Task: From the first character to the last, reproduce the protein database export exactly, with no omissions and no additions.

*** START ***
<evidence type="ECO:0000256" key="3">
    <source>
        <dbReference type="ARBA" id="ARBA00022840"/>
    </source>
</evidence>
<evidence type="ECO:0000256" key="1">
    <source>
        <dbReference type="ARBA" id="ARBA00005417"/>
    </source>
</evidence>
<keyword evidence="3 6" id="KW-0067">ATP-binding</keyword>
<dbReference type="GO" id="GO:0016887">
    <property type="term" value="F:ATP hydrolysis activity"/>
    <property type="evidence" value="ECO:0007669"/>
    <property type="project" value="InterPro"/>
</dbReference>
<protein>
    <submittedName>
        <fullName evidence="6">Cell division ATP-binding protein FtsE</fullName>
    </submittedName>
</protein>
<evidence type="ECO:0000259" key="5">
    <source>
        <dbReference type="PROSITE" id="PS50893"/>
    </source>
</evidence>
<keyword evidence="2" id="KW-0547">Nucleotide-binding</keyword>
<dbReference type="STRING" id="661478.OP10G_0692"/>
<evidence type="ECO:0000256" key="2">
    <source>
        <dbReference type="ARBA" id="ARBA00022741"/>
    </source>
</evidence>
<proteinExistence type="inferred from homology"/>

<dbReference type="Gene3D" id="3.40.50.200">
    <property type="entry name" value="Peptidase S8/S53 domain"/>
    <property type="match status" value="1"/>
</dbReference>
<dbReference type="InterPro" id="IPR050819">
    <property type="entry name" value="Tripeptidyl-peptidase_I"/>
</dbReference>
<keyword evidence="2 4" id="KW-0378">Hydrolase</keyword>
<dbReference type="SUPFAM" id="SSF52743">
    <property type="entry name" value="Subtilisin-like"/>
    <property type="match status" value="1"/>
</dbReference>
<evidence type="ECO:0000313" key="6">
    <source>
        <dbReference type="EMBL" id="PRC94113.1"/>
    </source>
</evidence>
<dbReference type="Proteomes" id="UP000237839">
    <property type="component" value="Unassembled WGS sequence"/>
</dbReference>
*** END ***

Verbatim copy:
<evidence type="ECO:0000256" key="3">
    <source>
        <dbReference type="ARBA" id="ARBA00022840"/>
    </source>
</evidence>
<evidence type="ECO:0000256" key="1">
    <source>
        <dbReference type="ARBA" id="ARBA00005417"/>
    </source>
</evidence>
<keyword evidence="3 6" id="KW-0067">ATP-binding</keyword>
<dbReference type="GO" id="GO:0016887">
    <property type="term" value="F:ATP hydrolysis activity"/>
    <property type="evidence" value="ECO:0007669"/>
    <property type="project" value="InterPro"/>
</dbReference>
<protein>
    <submittedName>
        <fullName evidence="6">Cell division ATP-binding protein FtsE</fullName>
    </submittedName>
</protein>
<evidence type="ECO:0000259" key="5">
    <source>
        <dbReference type="PROSITE" id="PS50893"/>
    </source>
</evidence>
<keyword evidence="2" id="KW-0547">Nucleotide-binding</keyword>
<dbReference type="STRING" id="661478.OP10G_0692"/>
<evidence type="ECO:0000256" key="2">
    <source>
        <dbReference type="ARBA" id="ARBA00022741"/>
    </source>
</evidence>
<proteinExistence type="inferred from homology"/>

<dbReference type="Gene3D" id="3.40.50.200">
    <property type="entry name" value="Peptidase S8/S53 domain"/>
    <property type="match status" value="1"/>
</dbReference>
<dbReference type="InterPro" id="IPR050819">
    <property type="entry name" value="Tripeptidyl-peptidase_I"/>
</dbReference>
<keyword evidence="2 4" id="KW-0378">Hydrolase</keyword>
<dbReference type="SUPFAM" id="SSF52743">
    <property type="entry name" value="Subtilisin-like"/>
    <property type="match status" value="1"/>
</dbReference>
<evidence type="ECO:0000313" key="6">
    <source>
        <dbReference type="EMBL" id="PRC94113.1"/>
    </source>
</evidence>
<dbReference type="Proteomes" id="UP000237839">
    <property type="component" value="Unassembled WGS sequence"/>
</dbReference>